Why the lithium air battery is over hyped

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IBM has made a lot of noise about its lithium air battery, which it says can hold as much energy in a given volume as gasoline can. But General Motors isn’t all that convinced that lithium air battery technology is worth the investment.

“From General Motors’ perspective, we are not investing in this technology because it’s not providing a substantial benefit,” said Thomas Greszler, manager of the cell design group at GM’s electrochemical energy research lab, during a presentation at battery symposium hosted by the Lawrence Berkeley National Laboratory on Tuesday. Essentially making the lithium air technology work will require some big improvements and the end results may not turn out to be worth the trouble and costs, says Greszler.

The goal

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Bold claims have been made for years about the blend of battery chemistry that can use air as the cathode. Back in 2009, IBM said lithium air batteries could hold at least 10 times more energy than the lithium-ion batteries on the market then. Earlier this year, IBM re-stated this dramatic improvement potential and dangled the vision of a battery system that one day can prolong the drive range of an electric car to 500 miles per charge, or about five times the range of existing electric cars.

Lithium-air batteries are attractive to researchers because they can rely on air as the cathode and lithium metal as the anode. Oxygen, being and abundant and doesn’t require heavy casing to contain it inside a battery cell, also theoretically can achieve a high energy density, which extends the driving range of an EV. In a typical battery cell, lithium ions travel from the cathode to the anode when you charge it (through the electrolyte), and the anode holds onto the lithium ions to store the energy. When you use a battery, the lithium ions move from the anode to the cathode and a resulting chemical reaction leads to the harvesting of the electrons.

However, many improvements will need to be made to make a lithium air battery a good fit for an electric cars. Greszler noted that the need to pump oxygen into the battery system means an air compressor and blower will need to be built into the car. Adding more parts is generally not a good approach when a major goal is to reduce the weight of the car to improve its performance and fuel economy.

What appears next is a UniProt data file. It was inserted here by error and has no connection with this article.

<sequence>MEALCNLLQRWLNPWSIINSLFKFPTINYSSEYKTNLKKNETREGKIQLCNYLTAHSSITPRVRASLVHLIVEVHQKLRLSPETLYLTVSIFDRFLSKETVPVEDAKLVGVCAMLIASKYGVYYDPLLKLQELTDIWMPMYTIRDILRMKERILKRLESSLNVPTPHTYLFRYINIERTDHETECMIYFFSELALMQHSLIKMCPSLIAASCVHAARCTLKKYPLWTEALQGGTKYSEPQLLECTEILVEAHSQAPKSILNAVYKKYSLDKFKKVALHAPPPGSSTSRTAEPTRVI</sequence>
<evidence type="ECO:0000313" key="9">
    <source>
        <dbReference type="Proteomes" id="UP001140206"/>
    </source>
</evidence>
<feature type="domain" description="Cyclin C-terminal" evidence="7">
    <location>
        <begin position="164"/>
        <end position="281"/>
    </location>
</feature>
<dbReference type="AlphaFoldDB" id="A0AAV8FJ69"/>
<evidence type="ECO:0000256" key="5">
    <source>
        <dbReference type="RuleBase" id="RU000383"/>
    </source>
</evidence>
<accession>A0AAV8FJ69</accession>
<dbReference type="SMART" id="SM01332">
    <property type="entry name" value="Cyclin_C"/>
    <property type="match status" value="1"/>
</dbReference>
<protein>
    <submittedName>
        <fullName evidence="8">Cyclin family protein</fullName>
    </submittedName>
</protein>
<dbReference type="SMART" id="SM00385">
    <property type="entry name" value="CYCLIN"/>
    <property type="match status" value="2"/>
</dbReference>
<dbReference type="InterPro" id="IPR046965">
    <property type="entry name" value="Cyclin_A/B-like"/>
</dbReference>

Creating a watertight design is also critical because lithium metal is highly flammable and can ignite and burn when exposed to water. So removing water vapor from the air is a must.

As a result of some of these issues, a lithium air battery could be heavier than the advanced lithium-ion batteries under development now, and Greszler said it’s “highly unlikely that lithium-air will provide any cost savings.”

The hype

The promise of lithium air battery has also led to a level of hype, many researchers agree. One of the hypes is the belief that lithium air batteries could deliver about 1,300 watt hours per kilogram of energy, said Stan Whittingham, professor of chemistry and material science at the State University New York, in a talk that he titled, “Beyond Lithium Ion: A Reality Check.”

A more realistic estimate is the 800 watt hours per kilogram that startup PolyPlus is hoping to achieve. PolyPlus received a Department of Energy grant to work on encapsulating the lithium electrode to create a more stable battery system. In comparison, lithium-ion batteries used in cell phones today are in the 200 watt hours per kilogram range.

Whittingham said lithium air batteries might find good uses elsewhere, just not in cars. Whittingham also looked to “IBM is one of the culprits for hyping,” lithium air battery technology for electric cars.

Even if IBM delivers on this technology, everyone agrees that commercializing lithium air batteries will take a long time. IBM said its project won’t likely lead to a commercial product until 2020 or 2030.


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